Older Smokers Who Experience Migraines May Have an Increased Risk of Stroke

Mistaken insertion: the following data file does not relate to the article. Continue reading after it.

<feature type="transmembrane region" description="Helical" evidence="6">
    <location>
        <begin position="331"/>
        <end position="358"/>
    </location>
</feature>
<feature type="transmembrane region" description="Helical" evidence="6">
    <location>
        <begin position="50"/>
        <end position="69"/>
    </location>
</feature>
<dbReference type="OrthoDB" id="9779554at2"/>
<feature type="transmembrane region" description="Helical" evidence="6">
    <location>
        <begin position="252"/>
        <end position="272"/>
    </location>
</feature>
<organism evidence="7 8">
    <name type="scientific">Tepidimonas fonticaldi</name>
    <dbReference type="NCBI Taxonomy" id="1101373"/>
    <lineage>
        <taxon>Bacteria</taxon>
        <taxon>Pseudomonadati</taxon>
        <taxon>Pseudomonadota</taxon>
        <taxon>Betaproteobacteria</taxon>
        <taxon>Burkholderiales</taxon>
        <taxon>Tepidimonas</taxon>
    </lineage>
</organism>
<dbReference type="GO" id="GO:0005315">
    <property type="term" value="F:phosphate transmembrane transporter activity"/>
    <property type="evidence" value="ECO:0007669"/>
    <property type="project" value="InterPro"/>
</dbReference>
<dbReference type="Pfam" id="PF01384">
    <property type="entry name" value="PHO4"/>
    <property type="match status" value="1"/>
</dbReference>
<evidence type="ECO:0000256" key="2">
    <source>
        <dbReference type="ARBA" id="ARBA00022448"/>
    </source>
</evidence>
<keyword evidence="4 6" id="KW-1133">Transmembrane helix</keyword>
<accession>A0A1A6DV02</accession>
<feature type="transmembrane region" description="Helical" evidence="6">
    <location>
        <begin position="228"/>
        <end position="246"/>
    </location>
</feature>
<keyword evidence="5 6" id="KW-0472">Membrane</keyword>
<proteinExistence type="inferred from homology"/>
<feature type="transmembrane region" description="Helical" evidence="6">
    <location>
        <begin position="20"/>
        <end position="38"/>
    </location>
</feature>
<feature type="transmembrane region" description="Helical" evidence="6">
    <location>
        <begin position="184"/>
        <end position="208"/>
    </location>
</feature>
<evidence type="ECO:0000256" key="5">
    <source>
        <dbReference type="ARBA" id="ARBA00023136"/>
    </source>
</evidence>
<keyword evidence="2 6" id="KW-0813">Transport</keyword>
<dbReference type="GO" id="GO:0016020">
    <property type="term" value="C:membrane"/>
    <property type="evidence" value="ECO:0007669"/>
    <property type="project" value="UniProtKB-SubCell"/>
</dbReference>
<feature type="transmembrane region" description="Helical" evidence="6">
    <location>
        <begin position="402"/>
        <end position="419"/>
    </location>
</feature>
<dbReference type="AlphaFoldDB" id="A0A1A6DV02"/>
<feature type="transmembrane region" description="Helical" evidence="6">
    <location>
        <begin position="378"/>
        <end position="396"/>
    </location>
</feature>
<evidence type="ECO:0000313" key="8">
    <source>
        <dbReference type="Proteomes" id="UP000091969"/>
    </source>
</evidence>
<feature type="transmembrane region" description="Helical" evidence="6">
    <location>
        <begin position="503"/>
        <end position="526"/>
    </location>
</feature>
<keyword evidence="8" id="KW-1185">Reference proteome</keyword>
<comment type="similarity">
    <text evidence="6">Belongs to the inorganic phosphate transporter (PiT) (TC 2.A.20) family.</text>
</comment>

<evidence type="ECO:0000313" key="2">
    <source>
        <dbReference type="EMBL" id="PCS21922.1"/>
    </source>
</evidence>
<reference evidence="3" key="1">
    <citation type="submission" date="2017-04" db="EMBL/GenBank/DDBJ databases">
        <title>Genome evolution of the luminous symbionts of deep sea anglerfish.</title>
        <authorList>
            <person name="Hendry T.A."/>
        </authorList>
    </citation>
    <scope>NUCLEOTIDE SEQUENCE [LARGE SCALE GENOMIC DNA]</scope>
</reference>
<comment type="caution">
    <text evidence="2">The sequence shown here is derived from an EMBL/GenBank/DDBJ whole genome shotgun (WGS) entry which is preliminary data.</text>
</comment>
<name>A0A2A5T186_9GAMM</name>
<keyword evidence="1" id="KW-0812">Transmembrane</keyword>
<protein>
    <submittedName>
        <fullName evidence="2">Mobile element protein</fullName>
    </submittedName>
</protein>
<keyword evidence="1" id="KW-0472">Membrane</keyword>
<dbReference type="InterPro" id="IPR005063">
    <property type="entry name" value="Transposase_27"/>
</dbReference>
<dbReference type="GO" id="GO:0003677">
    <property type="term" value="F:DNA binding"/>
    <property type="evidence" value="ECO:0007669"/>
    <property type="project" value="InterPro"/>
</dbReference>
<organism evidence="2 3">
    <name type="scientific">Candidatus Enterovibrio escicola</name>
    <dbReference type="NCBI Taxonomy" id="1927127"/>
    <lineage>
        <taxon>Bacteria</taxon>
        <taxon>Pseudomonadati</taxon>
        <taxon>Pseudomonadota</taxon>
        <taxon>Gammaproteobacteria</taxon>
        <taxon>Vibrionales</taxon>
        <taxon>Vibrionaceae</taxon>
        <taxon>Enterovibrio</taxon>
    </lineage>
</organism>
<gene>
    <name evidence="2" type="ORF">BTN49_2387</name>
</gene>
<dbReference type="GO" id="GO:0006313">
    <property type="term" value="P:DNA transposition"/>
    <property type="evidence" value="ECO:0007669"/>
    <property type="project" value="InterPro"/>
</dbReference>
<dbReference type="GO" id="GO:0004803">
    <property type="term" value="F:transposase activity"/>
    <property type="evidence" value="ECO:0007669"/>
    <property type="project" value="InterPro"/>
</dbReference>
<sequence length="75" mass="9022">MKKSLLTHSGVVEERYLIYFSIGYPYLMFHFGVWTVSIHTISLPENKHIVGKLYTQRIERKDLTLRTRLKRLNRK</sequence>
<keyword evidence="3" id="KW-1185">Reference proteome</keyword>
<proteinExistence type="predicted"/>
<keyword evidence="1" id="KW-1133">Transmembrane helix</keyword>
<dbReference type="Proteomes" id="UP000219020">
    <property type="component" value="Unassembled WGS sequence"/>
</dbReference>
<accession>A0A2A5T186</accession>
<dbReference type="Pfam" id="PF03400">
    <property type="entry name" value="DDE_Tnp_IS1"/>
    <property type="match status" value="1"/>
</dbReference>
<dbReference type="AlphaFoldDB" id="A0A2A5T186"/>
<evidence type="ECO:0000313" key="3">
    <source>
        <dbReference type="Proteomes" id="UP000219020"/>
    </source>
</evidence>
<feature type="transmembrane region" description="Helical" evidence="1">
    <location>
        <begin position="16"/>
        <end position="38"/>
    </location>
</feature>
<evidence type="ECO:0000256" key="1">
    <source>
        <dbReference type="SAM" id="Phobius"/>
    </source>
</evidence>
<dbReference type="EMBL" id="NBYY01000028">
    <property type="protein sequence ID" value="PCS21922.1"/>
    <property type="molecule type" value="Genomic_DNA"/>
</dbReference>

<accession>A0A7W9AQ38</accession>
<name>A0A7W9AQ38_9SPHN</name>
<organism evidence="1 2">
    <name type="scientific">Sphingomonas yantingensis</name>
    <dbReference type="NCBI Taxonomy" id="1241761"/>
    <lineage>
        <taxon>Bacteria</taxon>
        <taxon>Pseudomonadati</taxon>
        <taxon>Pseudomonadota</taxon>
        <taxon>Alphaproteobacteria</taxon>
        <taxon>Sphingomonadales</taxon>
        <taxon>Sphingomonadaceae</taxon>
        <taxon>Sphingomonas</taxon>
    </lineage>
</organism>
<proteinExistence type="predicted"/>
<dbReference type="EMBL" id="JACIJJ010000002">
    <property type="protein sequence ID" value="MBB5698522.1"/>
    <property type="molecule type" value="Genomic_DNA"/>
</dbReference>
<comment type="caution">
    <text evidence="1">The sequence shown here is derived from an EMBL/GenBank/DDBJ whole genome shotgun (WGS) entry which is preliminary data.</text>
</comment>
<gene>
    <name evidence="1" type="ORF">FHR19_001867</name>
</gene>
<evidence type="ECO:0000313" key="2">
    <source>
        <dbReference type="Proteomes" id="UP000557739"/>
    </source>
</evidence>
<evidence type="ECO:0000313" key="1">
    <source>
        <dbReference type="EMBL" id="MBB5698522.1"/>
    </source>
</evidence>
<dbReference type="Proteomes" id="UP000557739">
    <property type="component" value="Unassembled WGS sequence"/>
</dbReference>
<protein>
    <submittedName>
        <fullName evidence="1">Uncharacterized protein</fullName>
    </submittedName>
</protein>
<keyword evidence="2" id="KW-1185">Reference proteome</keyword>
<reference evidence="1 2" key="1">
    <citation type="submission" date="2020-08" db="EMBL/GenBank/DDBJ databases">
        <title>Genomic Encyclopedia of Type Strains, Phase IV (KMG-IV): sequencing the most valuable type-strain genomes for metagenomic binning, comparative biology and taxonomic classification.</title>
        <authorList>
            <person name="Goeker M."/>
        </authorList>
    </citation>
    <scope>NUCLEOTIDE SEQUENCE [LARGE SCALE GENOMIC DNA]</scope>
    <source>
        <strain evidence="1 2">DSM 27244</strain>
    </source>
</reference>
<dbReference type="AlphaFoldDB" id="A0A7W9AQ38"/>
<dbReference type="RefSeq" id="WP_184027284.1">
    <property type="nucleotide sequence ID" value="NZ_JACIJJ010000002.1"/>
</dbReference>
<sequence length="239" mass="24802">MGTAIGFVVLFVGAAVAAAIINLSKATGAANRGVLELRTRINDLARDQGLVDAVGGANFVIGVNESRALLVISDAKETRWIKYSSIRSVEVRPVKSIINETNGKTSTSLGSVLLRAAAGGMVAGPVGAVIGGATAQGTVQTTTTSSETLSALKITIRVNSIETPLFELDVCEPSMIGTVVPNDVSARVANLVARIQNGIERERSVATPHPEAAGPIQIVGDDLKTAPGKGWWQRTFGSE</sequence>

New research suggests older people who experience migraines may have an increased risk of stroke, but only if they are smokers. The study is published in the online issue of Neurologyå¨, the medical journal of the American Academy of Neurology. ‰ÛÏOur findings may provide more evidence as to why quitting smoking is important for people who experience migraine,‰Û said study author Teshamae Monteith, MD, of the University of Miami Miller School of Medicine in Miami and a member of the American Academy of Neurology. ‰ÛÏWhile this investigation of migraine and vascular events in older people found that only smokers with migraine have an increased risk of stroke, earlier studies have shown that women younger than 45 who have migraine with aura are also at an increased risk of stroke, whether or not they smoke.‰Û An aura is a perceptual disturbance experienced by some with migraine or seizures before either the headache or seizure begins. It often manifests as the perception of a strange light, an unpleasant smell or confusing thoughts or experiences. For the study, 1,292 people from the Northern Manhattan Study with an average age of 68 who reported migraine were followed for an average of 11 years to see who developed heart attacks or stroke. Of those, 187 had migraine without aura and 75 had migraine with aura. During the study, a total of 294 strokes, heart attacks and deaths occurred. The collaborative study of investigators from the University of Miami and Columbia University was supported by the National Institute of Neurological Disorders and Stroke.